Since then, Israel has been carrying out retaliatory strikes on Gaza, in which more than 8,000 people have been killed, according to the Hamas-run health ministry. Israel has now also sent troops and tanks into the territory.
After the furore over its first statement, Mr Wang later told Israel that “all countries have the right to self-defence” – but he also said elsewhere that Israel’s actions have gone “beyond the scope of self-defence”.
China faces a difficult balancing act because it has long openly sympathised with the Palestinian cause.
It stretches back to Chinese Communist Party founder Mao Zedong, who sent weapons to Palestinians in support for so-called “national liberation” movements around the world. Mao even compared Israel to Taiwan – both backed by the US – as bases of Western imperialism.
In later decades China opened up economically and normalised relations with Israel, with whom it now has a billion-dollar trade relationship.
But China has made it clear it continues to support the Palestinians. In their remarks on the latest conflict, Chinese officials and even President Xi Jinping have stressed the need for an independent Palestinian state.
One side effect is an uptick in antisemitism online, fanned by nationalist bloggers. Some on Chinese social media have equated Israel’s actions to Nazism by accusing them of carrying out a genocide on Palestinians, prompting a rebuke from the German embassy in Beijing.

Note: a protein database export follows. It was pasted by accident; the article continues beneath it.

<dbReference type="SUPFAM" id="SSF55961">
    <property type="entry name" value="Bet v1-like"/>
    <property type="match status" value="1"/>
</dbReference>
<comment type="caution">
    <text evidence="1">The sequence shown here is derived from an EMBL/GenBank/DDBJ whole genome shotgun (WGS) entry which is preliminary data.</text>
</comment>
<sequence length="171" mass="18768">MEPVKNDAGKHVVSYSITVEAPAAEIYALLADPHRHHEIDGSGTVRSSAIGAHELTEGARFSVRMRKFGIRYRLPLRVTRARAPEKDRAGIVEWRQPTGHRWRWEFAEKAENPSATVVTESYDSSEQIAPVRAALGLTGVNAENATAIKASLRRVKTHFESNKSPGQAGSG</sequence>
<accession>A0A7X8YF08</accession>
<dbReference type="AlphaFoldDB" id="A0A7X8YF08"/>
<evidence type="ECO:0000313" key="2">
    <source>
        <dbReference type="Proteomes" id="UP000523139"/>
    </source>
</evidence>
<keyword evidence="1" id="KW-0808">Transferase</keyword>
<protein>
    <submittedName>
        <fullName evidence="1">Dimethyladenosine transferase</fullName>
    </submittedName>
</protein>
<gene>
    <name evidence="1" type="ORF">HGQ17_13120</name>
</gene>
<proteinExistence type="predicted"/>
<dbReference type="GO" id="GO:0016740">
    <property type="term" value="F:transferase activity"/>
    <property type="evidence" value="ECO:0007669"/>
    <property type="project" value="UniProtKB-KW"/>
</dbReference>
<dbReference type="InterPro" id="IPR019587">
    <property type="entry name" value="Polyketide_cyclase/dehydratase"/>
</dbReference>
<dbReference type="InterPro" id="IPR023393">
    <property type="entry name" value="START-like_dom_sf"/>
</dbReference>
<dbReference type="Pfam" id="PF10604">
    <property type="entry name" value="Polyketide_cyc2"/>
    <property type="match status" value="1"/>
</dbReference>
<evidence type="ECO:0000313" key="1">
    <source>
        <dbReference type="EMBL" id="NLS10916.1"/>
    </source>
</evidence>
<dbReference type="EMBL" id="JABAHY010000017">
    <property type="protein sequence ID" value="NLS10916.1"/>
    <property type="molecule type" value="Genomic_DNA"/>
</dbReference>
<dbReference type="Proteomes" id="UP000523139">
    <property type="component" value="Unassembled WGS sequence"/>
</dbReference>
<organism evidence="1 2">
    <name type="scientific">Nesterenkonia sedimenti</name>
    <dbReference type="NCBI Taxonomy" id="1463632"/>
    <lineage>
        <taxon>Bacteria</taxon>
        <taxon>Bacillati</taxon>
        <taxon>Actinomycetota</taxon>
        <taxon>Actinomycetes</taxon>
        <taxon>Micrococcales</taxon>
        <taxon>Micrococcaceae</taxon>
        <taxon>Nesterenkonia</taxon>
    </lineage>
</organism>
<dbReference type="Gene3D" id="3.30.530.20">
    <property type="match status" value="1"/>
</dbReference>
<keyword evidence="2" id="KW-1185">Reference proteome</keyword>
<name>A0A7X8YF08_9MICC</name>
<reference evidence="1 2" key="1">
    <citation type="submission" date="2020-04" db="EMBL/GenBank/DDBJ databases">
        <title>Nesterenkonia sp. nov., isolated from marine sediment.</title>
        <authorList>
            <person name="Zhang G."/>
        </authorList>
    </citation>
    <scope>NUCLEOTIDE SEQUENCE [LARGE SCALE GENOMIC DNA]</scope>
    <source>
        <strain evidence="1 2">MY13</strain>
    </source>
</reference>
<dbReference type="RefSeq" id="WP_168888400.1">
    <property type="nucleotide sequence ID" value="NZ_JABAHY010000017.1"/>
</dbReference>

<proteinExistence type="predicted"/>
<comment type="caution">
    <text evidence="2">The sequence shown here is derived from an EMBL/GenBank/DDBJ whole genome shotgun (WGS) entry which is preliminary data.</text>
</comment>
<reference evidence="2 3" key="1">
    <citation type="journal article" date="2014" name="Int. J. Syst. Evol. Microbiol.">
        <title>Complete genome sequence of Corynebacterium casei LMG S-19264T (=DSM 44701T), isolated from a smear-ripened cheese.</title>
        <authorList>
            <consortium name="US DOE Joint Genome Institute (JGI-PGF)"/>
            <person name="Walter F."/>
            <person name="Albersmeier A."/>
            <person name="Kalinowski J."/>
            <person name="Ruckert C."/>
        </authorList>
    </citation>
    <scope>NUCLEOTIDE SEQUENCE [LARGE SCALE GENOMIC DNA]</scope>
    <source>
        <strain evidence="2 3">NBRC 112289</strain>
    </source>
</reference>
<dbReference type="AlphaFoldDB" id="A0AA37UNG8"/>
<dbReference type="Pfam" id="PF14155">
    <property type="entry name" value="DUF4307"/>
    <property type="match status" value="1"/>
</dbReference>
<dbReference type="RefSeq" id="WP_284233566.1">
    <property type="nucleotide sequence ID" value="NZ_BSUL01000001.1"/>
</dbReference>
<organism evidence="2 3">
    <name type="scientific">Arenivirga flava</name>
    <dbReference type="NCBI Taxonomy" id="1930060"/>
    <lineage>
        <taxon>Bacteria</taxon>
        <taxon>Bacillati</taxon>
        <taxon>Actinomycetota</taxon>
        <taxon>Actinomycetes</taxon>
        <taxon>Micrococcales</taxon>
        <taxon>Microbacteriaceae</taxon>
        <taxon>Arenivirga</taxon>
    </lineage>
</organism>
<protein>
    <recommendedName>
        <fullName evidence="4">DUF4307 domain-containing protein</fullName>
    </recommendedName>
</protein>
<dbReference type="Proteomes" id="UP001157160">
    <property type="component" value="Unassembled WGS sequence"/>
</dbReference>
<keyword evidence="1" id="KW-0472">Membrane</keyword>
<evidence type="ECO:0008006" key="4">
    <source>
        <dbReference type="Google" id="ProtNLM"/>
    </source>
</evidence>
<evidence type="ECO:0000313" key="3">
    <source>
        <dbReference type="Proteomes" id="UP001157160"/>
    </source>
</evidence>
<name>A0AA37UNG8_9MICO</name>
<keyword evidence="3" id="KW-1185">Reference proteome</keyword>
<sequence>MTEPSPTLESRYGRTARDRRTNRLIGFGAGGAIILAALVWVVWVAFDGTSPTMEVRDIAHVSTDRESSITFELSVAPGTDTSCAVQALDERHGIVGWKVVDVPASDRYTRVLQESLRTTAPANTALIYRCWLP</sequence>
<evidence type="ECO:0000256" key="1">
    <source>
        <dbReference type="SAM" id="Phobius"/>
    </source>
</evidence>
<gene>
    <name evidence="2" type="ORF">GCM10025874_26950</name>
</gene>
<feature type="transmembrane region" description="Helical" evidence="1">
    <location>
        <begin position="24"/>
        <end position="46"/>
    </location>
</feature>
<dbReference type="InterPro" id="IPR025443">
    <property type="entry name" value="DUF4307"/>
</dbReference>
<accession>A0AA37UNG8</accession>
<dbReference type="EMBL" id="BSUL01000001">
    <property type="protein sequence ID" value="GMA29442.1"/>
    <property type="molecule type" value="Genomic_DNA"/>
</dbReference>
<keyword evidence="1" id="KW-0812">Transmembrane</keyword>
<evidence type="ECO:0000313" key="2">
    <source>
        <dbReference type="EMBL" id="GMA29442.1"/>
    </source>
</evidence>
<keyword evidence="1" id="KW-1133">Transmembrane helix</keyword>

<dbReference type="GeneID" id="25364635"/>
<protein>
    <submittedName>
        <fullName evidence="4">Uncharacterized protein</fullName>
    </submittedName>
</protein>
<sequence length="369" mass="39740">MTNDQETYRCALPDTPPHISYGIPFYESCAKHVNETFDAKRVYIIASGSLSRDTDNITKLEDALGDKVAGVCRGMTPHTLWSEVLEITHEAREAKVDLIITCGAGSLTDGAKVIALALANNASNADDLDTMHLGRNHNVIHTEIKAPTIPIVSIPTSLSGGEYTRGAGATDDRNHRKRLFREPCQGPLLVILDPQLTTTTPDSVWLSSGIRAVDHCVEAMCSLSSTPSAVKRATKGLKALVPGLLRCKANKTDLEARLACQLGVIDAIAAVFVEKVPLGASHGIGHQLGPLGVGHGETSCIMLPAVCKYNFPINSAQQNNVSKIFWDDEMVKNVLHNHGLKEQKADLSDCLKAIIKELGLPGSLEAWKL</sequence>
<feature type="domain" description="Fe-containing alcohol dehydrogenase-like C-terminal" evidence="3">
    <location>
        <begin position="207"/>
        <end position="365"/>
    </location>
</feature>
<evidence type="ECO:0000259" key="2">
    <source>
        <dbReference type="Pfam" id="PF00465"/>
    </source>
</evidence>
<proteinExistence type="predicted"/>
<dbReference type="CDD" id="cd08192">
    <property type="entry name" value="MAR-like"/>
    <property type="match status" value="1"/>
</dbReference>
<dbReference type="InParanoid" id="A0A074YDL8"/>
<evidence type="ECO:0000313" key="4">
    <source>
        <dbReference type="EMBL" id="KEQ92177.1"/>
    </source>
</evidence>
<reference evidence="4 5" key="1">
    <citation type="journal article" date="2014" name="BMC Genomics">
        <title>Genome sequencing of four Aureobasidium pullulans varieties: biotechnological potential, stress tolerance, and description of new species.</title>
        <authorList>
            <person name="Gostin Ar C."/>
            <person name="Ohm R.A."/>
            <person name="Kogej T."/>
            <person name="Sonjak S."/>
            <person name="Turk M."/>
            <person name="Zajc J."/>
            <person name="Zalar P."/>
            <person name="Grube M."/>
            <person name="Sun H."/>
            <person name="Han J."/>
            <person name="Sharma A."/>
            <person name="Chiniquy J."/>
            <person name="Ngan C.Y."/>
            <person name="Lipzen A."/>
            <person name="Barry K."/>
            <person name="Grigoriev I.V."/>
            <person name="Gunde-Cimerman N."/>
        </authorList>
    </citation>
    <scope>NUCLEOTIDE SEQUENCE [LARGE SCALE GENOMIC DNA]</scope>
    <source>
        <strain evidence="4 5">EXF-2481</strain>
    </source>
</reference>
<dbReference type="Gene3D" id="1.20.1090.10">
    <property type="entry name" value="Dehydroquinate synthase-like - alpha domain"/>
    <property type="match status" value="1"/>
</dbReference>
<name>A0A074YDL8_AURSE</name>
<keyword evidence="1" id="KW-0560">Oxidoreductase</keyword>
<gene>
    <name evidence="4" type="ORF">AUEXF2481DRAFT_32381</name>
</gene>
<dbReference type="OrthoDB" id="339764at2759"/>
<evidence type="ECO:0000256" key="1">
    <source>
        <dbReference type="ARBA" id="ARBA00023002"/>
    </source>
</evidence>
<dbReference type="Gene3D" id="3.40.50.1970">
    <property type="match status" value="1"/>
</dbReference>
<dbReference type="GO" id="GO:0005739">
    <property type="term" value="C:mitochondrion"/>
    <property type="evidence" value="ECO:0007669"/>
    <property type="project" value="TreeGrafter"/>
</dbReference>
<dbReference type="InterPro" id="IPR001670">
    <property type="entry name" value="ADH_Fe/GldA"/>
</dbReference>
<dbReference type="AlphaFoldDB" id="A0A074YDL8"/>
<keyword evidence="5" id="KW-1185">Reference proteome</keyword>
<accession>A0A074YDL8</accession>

The stabbing of a family member of an Israeli embassy employee in Beijing has also added to the unease.
All this may not be a good look for China when it’s trying to engage the Israeli government.
Given the uncertainties, why is China getting involved?
One reason is its economic interests in the Middle East, which would be endangered if the conflict widens.
Beijing is now heavily dependent on foreign imports for oil, and analysts estimate about half of that comes from the Gulf. Middle Eastern countries have increasingly become important players in China’s Belt and Road Initiative (BRI), a cornerstone of its foreign and economic policy.
But another reason is the conflict presents a golden opportunity for Beijing to burnish its reputation.
China believes that “standing up for the Palestinians resonates with Arab countries, Muslim-majority countries and large portions of the Global South”, pointed out Dr Murphy.